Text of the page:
There were no statistically significant differences between CCT and control groups, relative to change in performance in cognitive domains (individual CANTAB tests) or global cognition (ACE-III), from baseline to discharge, 4- or 6-month follow-ups. Within the literature, meaningful cognitive change for an individual (commonly investigated as decline) is characterised by a 1 standard deviation change at a post-operative follow-up compared to pre-operative performance.41 This change (with a non-significant large effect, d= 0.83) at a group level only occurred in the control group at 6-month follow-up (as compared to baseline) in a task targeting executive function (SWM). However, this result is likely driven by low baseline scores in the control group in this task. The CCT intervention focused on executive function (e.g. goal formulation, planning, strategy). However, recent meta-analyses revealed CCT brings about only negligible-to-small improvements in this domain , which do not reach statistical significance, for both healthy older adults23 and those with mild cognitive impairments.42

A meta-analysis, containing data of over 2,000 CABG patients, reported a trend towards improvement in overall cognitive function across early (3-6 months) and late (6-12 months) follow-ups compared to pre-operative performance.43 This same pattern can be seen in our data (see Figure 2), where group-level performance almost always improves across all cognitive measures (excluding reaction time), especially at 4- and 6-month follow-ups. This improvement could be driven by increased blood perfusion in the brain resultant of improved functional cardiac output following surgery.44 Further, our follow-up sample may have been positively biased (more cognitively healthy), due to an increased withdrawal rate in those who experienced delirium. The current study investigated at a group level, comparing control with CCT participants. With more statistical power (participant numbers), it would have been ideal to investigate how CCT affected known post-operative cognitive trajectories: decline, no change, and improvement. It may be that the pattern of general cognitive improvement is masking different patterns and combinations of cognitive trajectories relative to group.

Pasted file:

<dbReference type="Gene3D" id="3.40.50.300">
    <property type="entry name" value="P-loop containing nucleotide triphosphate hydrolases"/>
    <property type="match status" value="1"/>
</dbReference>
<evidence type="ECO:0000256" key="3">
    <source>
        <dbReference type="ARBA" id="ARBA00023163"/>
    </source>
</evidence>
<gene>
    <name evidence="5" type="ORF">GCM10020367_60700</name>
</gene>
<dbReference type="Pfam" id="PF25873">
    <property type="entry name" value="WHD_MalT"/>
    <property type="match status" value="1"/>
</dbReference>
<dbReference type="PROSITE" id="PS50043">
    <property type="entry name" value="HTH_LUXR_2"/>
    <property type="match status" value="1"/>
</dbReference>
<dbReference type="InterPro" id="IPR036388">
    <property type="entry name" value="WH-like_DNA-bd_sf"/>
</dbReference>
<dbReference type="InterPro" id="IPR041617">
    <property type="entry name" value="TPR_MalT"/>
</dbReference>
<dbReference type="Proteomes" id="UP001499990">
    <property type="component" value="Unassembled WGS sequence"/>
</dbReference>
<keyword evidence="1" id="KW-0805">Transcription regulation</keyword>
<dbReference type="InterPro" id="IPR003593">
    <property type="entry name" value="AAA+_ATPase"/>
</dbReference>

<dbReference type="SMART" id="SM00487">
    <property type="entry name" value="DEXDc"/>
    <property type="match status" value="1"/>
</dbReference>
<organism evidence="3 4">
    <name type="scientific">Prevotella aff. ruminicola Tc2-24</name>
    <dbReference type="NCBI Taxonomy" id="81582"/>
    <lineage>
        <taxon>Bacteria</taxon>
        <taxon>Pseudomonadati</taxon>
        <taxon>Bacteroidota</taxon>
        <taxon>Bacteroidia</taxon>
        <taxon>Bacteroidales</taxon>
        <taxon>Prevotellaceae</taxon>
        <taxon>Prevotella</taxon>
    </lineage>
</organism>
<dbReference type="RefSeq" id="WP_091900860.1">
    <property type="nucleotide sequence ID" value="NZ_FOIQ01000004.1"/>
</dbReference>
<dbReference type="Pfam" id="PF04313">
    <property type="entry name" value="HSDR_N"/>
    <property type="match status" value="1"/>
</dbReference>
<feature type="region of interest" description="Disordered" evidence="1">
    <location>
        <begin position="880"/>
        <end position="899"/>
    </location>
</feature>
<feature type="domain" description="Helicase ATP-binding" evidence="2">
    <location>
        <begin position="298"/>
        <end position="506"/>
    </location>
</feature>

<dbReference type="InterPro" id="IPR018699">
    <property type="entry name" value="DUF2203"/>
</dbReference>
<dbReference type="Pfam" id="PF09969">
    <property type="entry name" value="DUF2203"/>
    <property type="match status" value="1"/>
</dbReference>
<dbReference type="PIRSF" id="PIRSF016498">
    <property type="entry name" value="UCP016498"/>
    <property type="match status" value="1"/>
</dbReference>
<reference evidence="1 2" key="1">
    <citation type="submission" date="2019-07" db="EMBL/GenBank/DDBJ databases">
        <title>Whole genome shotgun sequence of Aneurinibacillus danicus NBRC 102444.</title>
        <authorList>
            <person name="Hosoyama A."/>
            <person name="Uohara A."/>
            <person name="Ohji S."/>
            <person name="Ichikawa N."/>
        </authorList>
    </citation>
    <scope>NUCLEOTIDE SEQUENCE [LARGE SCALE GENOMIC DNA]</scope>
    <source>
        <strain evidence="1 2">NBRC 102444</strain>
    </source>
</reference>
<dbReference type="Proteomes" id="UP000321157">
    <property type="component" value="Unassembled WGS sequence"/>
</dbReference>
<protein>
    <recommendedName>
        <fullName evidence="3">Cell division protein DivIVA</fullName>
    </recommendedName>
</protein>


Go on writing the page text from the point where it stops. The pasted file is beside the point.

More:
Due to the small sample size available for analyses, the study is not sufficiently powered. Notably, we did not see any patterns of effect sizes (rather than statistical significance) across outcomes that supported our original hypotheses. The current study was limited by a two-group design. Consequently, the independent effects of pre-CABG and post-CABG CCT could not be investigated. In addition to this, no sham control was utilised within this study. However, this is not a considerable limitation due to; 1) the use of separate consent forms for study groups (i.e. neither knew of the alternate comparison group), and 2) a meta-analysis investigating the effect modifiers of CCT in cognitively healthy older adults found no significant effect of control group (passive versus active).23 These analyses were conducted utilising data from CABG patients recruited from a single-centre hospital based in metropolitan South Australia, limiting the ability to generalise results.

Future directions and conclusion